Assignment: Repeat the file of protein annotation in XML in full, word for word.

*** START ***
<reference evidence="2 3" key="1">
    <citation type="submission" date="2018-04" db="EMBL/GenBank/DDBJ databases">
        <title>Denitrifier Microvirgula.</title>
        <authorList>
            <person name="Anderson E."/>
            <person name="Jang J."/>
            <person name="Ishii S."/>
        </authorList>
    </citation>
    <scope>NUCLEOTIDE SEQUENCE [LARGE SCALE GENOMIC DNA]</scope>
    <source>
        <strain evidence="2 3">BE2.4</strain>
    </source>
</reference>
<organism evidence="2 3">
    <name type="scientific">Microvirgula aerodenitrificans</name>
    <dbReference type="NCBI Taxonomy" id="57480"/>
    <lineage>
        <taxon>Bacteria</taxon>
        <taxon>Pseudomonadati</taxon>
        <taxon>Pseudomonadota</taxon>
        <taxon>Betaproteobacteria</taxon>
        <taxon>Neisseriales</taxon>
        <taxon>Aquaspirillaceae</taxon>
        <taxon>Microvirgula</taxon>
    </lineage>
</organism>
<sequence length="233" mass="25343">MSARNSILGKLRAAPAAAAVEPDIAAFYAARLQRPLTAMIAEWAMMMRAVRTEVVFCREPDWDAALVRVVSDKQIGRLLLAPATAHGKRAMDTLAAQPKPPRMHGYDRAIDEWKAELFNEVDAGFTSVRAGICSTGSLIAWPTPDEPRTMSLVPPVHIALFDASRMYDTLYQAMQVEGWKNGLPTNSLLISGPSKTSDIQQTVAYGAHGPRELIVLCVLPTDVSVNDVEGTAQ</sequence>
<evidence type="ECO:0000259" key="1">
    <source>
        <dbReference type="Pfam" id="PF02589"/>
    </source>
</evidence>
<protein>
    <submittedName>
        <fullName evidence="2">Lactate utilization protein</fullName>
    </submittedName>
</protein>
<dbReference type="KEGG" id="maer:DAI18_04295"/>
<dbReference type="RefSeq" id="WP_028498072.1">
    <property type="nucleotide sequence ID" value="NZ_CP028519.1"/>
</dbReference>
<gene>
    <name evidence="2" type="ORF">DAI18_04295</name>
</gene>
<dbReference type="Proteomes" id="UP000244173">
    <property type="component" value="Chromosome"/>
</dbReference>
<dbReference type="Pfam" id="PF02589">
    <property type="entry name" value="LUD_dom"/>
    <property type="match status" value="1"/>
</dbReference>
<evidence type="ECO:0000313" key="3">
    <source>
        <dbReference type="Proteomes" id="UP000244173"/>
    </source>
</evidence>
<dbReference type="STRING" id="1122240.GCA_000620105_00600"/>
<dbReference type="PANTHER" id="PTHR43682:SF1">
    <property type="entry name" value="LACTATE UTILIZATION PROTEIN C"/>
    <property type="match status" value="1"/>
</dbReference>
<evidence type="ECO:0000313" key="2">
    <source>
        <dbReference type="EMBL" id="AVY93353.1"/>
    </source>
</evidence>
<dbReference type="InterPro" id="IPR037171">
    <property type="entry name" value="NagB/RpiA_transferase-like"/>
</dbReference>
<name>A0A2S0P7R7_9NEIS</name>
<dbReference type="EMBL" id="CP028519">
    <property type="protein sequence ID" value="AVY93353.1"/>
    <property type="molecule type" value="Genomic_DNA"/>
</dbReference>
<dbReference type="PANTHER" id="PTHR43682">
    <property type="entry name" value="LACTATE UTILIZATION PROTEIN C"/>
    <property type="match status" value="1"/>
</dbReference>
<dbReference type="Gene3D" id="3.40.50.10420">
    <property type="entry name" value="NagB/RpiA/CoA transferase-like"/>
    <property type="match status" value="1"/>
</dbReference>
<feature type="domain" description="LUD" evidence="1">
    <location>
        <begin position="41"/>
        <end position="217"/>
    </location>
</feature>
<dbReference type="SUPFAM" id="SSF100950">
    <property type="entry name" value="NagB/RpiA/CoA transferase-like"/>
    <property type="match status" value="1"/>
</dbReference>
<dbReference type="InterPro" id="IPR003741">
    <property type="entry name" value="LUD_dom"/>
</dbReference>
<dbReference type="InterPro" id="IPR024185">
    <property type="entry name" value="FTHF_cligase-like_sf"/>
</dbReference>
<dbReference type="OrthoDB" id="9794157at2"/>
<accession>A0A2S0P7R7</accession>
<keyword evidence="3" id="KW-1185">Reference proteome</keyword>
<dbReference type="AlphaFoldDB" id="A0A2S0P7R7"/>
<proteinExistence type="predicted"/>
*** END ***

<reference evidence="2 3" key="1">
    <citation type="submission" date="2018-04" db="EMBL/GenBank/DDBJ databases">
        <title>Denitrifier Microvirgula.</title>
        <authorList>
            <person name="Anderson E."/>
            <person name="Jang J."/>
            <person name="Ishii S."/>
        </authorList>
    </citation>
    <scope>NUCLEOTIDE SEQUENCE [LARGE SCALE GENOMIC DNA]</scope>
    <source>
        <strain evidence="2 3">BE2.4</strain>
    </source>
</reference>
<organism evidence="2 3">
    <name type="scientific">Microvirgula aerodenitrificans</name>
    <dbReference type="NCBI Taxonomy" id="57480"/>
    <lineage>
        <taxon>Bacteria</taxon>
        <taxon>Pseudomonadati</taxon>
        <taxon>Pseudomonadota</taxon>
        <taxon>Betaproteobacteria</taxon>
        <taxon>Neisseriales</taxon>
        <taxon>Aquaspirillaceae</taxon>
        <taxon>Microvirgula</taxon>
    </lineage>
</organism>
<sequence length="233" mass="25343">MSARNSILGKLRAAPAAAAVEPDIAAFYAARLQRPLTAMIAEWAMMMRAVRTEVVFCREPDWDAALVRVVSDKQIGRLLLAPATAHGKRAMDTLAAQPKPPRMHGYDRAIDEWKAELFNEVDAGFTSVRAGICSTGSLIAWPTPDEPRTMSLVPPVHIALFDASRMYDTLYQAMQVEGWKNGLPTNSLLISGPSKTSDIQQTVAYGAHGPRELIVLCVLPTDVSVNDVEGTAQ</sequence>
<evidence type="ECO:0000259" key="1">
    <source>
        <dbReference type="Pfam" id="PF02589"/>
    </source>
</evidence>
<protein>
    <submittedName>
        <fullName evidence="2">Lactate utilization protein</fullName>
    </submittedName>
</protein>
<dbReference type="KEGG" id="maer:DAI18_04295"/>
<dbReference type="RefSeq" id="WP_028498072.1">
    <property type="nucleotide sequence ID" value="NZ_CP028519.1"/>
</dbReference>
<gene>
    <name evidence="2" type="ORF">DAI18_04295</name>
</gene>
<dbReference type="Proteomes" id="UP000244173">
    <property type="component" value="Chromosome"/>
</dbReference>
<dbReference type="Pfam" id="PF02589">
    <property type="entry name" value="LUD_dom"/>
    <property type="match status" value="1"/>
</dbReference>
<evidence type="ECO:0000313" key="3">
    <source>
        <dbReference type="Proteomes" id="UP000244173"/>
    </source>
</evidence>
<dbReference type="STRING" id="1122240.GCA_000620105_00600"/>
<dbReference type="PANTHER" id="PTHR43682:SF1">
    <property type="entry name" value="LACTATE UTILIZATION PROTEIN C"/>
    <property type="match status" value="1"/>
</dbReference>
<evidence type="ECO:0000313" key="2">
    <source>
        <dbReference type="EMBL" id="AVY93353.1"/>
    </source>
</evidence>
<dbReference type="InterPro" id="IPR037171">
    <property type="entry name" value="NagB/RpiA_transferase-like"/>
</dbReference>
<name>A0A2S0P7R7_9NEIS</name>
<dbReference type="EMBL" id="CP028519">
    <property type="protein sequence ID" value="AVY93353.1"/>
    <property type="molecule type" value="Genomic_DNA"/>
</dbReference>
<dbReference type="PANTHER" id="PTHR43682">
    <property type="entry name" value="LACTATE UTILIZATION PROTEIN C"/>
    <property type="match status" value="1"/>
</dbReference>
<dbReference type="Gene3D" id="3.40.50.10420">
    <property type="entry name" value="NagB/RpiA/CoA transferase-like"/>
    <property type="match status" value="1"/>
</dbReference>
<feature type="domain" description="LUD" evidence="1">
    <location>
        <begin position="41"/>
        <end position="217"/>
    </location>
</feature>
<dbReference type="SUPFAM" id="SSF100950">
    <property type="entry name" value="NagB/RpiA/CoA transferase-like"/>
    <property type="match status" value="1"/>
</dbReference>
<dbReference type="InterPro" id="IPR003741">
    <property type="entry name" value="LUD_dom"/>
</dbReference>
<dbReference type="InterPro" id="IPR024185">
    <property type="entry name" value="FTHF_cligase-like_sf"/>
</dbReference>
<dbReference type="OrthoDB" id="9794157at2"/>
<accession>A0A2S0P7R7</accession>
<keyword evidence="3" id="KW-1185">Reference proteome</keyword>
<dbReference type="AlphaFoldDB" id="A0A2S0P7R7"/>
<proteinExistence type="predicted"/>